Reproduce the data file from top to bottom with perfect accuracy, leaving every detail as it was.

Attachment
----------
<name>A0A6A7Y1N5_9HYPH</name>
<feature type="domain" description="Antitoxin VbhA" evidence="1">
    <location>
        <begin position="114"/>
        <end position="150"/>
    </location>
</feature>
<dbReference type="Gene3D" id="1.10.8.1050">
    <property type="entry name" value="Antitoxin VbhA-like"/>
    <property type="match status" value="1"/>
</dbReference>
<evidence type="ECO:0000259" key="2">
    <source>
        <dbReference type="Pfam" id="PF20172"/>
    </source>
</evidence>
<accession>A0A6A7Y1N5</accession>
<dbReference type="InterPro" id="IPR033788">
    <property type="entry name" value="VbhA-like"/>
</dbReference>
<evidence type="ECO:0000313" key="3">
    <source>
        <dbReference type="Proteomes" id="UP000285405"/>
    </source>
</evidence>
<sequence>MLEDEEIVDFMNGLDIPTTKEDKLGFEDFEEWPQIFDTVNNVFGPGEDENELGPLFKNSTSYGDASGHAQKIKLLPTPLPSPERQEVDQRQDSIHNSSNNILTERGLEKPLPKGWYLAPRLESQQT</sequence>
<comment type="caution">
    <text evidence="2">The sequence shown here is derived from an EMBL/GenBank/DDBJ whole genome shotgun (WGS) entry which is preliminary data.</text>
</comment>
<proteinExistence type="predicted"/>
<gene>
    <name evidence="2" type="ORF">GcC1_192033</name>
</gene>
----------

<name>A0A6A7Y1N5_9HYPH</name>
<feature type="domain" description="Antitoxin VbhA" evidence="1">
    <location>
        <begin position="114"/>
        <end position="150"/>
    </location>
</feature>
<dbReference type="Gene3D" id="1.10.8.1050">
    <property type="entry name" value="Antitoxin VbhA-like"/>
    <property type="match status" value="1"/>
</dbReference>
<evidence type="ECO:0000259" key="2">
    <source>
        <dbReference type="Pfam" id="PF20172"/>
    </source>
</evidence>
<accession>A0A6A7Y1N5</accession>
<dbReference type="InterPro" id="IPR033788">
    <property type="entry name" value="VbhA-like"/>
</dbReference>
<evidence type="ECO:0000313" key="3">
    <source>
        <dbReference type="Proteomes" id="UP000285405"/>
    </source>
</evidence>
<sequence>MLEDEEIVDFMNGLDIPTTKEDKLGFEDFEEWPQIFDTVNNVFGPGEDENELGPLFKNSTSYGDASGHAQKIKLLPTPLPSPERQEVDQRQDSIHNSSNNILTERGLEKPLPKGWYLAPRLESQQT</sequence>
<comment type="caution">
    <text evidence="2">The sequence shown here is derived from an EMBL/GenBank/DDBJ whole genome shotgun (WGS) entry which is preliminary data.</text>
</comment>
<proteinExistence type="predicted"/>
<gene>
    <name evidence="2" type="ORF">GcC1_192033</name>
</gene>